“NO” on Elizabeth Warren’s Student Loan Bill

This week the Senate will vote on the Bank on Students Emergency Loan Refinancing Act (S. 2432), introduced by Sen. Elizabeth Warren (D-MA) 23%.  The bill would allow borrowers with older student loans — nearly 40 million individuals with more than $1 trillion in student loan debt — to refinance at the rates established in 2013 for new, taxpayer-backed student loans. The bill would be paid for by raising taxes for families and small businesses making more than $1 million, the so-called Buffett Rule.

College tuition has risen significantly.  The Heritage Foundation notes, “Since 1982, the cost of attending college has increased 439 percent, more than four times the rate of inflation. Increases in college costs exceed increases in health care costs, which have risen more than 250 percent over the same time period.”  But while real efforts to drive down the cost of college tuition are necessary, Warren’s proposal would only result in more harm.  

Under current law, regulations cap what students can be required to repay at just 10 percent of discretionary income.  After 20 years, they can be granted loan forgiveness (just 10 years for those in public service).  Warren’s plan would expand the Department of Education’s Direct Loan Program to refinance both public and private student loans.  The feds would pay off private lenders and issue low-interest government loans to take their place.  However, the plan would essentially allow Washington to seize the profits of private lenders, who already have to compete with artificially low interest rates on taxpayer-funded, federal loans.

According to the Congressional Budget Office (CBO), the plan would encourage students to delay their student loan repayments, resulting in eventual loan forgiveness, “features of the income-based repayment plans offered under current law.”  The CBO found it would also “increase direct spending by about $58 billion” over the next decade, which likely underestimates the long-term cost to taxpayers because the CBO does not use fair-value accounting to accurately measure risk.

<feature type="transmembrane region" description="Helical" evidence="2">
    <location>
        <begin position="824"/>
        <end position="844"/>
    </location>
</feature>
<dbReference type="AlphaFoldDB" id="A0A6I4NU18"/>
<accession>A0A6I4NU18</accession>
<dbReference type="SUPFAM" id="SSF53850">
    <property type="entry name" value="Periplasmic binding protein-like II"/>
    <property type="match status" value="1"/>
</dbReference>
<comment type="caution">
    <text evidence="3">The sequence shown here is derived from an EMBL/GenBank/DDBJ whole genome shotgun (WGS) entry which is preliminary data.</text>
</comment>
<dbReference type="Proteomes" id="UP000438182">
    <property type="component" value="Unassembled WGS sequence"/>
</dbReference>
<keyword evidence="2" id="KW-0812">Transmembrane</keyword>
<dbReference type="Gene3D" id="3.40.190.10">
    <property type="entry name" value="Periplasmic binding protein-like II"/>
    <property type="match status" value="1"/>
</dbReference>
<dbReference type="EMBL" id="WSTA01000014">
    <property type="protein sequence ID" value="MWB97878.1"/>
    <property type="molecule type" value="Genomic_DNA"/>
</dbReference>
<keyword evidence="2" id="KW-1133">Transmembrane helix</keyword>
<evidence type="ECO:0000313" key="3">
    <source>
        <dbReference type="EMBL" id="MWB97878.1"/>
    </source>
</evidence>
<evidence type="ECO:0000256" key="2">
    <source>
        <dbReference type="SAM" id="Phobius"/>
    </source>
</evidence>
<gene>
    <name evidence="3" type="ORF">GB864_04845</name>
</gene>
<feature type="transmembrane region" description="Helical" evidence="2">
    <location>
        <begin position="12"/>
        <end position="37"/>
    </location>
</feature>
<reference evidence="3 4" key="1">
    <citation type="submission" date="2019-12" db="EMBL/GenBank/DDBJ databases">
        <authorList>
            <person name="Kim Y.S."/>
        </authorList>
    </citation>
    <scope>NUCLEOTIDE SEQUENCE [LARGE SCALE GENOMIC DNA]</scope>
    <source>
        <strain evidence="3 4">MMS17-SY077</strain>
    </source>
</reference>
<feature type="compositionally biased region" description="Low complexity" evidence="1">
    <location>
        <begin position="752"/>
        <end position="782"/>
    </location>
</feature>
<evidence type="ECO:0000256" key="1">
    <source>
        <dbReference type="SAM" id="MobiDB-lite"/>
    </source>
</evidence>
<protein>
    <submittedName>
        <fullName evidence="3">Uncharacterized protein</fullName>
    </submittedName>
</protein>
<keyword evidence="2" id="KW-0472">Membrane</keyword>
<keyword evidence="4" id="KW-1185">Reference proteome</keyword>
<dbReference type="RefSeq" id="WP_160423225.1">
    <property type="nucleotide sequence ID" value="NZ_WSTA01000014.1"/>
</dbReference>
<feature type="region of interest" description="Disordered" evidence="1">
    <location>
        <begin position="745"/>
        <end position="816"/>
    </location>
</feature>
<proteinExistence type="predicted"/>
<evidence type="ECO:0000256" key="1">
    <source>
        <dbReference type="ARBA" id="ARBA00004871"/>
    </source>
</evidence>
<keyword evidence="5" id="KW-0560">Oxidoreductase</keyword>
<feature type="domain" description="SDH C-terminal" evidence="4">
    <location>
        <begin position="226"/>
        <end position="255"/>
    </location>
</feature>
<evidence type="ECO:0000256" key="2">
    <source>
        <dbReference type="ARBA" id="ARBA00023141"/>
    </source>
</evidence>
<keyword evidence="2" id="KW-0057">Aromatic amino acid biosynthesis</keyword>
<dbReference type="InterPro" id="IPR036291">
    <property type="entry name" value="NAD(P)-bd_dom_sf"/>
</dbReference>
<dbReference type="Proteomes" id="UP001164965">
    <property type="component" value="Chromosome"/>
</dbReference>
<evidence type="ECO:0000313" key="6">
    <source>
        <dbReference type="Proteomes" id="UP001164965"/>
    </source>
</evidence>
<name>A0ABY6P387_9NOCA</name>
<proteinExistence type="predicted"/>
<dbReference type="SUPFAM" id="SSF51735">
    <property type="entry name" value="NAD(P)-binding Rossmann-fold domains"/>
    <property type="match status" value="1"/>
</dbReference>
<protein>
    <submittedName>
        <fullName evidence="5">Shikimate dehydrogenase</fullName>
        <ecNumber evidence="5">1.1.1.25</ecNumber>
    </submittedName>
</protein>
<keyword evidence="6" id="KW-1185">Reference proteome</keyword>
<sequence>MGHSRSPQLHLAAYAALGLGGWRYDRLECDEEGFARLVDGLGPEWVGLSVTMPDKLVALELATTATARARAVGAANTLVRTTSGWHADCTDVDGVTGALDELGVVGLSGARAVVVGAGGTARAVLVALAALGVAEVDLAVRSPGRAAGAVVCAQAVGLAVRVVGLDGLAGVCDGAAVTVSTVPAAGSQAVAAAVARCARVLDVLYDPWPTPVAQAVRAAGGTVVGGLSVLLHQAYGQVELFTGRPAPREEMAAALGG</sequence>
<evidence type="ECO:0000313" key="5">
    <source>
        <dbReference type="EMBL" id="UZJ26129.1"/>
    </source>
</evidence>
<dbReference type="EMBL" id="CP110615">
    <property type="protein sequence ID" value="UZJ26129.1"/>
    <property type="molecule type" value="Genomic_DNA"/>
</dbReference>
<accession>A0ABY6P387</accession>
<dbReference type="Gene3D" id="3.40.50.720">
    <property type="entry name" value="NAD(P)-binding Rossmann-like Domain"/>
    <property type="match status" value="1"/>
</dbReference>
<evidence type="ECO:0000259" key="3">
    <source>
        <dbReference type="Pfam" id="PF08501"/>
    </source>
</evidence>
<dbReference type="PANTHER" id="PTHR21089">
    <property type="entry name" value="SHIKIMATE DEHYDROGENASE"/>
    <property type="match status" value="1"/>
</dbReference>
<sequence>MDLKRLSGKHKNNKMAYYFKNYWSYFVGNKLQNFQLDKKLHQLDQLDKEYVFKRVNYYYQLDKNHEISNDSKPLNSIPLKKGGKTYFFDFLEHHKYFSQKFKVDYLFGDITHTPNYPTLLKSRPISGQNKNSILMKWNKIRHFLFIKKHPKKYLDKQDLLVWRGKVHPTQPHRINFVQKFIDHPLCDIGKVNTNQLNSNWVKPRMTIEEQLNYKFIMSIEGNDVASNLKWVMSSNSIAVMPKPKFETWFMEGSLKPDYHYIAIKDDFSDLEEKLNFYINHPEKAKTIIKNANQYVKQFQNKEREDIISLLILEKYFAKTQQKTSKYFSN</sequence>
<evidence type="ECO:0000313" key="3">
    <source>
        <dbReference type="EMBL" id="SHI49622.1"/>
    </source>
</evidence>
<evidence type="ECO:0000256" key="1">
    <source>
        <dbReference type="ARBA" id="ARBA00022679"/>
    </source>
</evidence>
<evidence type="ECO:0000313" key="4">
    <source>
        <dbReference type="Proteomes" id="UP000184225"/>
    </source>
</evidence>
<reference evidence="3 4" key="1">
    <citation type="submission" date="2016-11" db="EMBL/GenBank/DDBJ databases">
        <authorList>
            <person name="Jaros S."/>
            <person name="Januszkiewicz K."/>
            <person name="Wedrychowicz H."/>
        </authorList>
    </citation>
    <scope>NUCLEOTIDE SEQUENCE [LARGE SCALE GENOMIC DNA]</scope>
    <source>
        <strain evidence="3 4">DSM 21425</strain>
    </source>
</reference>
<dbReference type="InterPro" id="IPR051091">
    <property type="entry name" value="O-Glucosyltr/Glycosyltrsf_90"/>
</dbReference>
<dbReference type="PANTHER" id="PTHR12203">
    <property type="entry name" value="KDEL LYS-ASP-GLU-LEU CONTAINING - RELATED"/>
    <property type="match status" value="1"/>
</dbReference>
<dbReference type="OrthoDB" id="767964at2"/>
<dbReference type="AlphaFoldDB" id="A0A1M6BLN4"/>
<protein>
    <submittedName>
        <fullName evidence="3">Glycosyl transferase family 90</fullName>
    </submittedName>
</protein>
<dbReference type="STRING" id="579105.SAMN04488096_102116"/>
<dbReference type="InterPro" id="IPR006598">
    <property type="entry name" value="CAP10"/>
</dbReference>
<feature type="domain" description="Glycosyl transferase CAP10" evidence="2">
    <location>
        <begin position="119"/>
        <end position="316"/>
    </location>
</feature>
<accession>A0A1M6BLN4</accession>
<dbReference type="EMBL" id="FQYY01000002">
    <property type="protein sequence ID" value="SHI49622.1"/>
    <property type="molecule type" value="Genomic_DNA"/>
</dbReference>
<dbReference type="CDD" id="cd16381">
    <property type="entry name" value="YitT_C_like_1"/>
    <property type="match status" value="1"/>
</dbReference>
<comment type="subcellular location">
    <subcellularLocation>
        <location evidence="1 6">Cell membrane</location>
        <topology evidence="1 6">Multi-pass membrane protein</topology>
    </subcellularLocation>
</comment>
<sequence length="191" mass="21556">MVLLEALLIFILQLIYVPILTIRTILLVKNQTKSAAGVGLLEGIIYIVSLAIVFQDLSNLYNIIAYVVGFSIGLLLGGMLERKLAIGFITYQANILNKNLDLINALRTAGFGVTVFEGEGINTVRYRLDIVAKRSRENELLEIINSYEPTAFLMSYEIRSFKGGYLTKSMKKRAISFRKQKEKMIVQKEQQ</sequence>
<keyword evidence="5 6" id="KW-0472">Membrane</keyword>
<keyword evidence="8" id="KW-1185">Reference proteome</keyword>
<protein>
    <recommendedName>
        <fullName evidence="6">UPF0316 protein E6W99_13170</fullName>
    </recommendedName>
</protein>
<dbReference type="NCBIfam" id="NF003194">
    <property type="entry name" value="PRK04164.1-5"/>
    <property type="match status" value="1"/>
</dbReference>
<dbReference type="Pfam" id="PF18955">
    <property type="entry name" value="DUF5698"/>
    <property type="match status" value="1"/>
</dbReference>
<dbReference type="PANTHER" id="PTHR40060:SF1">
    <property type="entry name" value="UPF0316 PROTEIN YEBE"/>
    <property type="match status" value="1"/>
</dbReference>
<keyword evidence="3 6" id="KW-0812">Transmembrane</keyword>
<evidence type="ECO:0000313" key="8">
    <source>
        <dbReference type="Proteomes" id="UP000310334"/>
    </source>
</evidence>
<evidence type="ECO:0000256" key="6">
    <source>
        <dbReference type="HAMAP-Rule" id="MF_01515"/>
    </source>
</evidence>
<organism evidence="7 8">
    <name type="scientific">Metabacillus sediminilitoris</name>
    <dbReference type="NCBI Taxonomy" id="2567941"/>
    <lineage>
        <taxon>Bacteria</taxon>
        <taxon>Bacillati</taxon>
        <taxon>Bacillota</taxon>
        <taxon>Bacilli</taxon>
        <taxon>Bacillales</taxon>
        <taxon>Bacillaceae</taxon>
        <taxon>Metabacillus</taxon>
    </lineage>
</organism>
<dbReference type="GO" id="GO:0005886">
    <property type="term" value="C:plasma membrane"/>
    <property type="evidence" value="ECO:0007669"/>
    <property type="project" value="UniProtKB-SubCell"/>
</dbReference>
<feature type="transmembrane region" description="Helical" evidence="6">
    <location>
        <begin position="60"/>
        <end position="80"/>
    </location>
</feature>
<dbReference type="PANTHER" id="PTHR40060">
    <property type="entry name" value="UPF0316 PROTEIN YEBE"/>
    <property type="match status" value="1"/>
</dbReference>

Not only will taxpayers be taxed according to the Buffett Rule, but they will be subjected to a greater degree of risk, especially because Warren’s plan fails to use fair value accounting.  The Heritage Foundation’s Lindsey Burke explains:

How much will the loan refinancing cost taxpayers? We don’t really know. The Congressional Budget Office estimated that refinancing — along with the millionaire’s tax — would actually increase federal revenues by $72.5 billion over the first 10 years. But — and this is a huge “but” — that estimate does not take into account actual market risk.

As the budget office has explained in previous analyses, “The government is exposed to market risk when the economy is weak because borrowers default on their debt obligations more frequently and recoveries from borrowers are lower.” A fair-value estimate of Ms. Warren’s proposal would account for that risk, producing a more accurate reflection of the true cost of her proposal. But the budget office has yet to issue a fair-value analysis of the refinancing proposal.

Beyond harming students, private lenders, and taxpayers, Warren’s proposal would have broader negative effects on the economy.  Heritage experts say adopting the Buffett Rule “would put a severe drag on economic growth and job creation.”

On both higher education and taxes, Sen. Warren gets it wrong.

Heritage Action opposes S. 2432 and will include it as a vote on our legislative scorecard.


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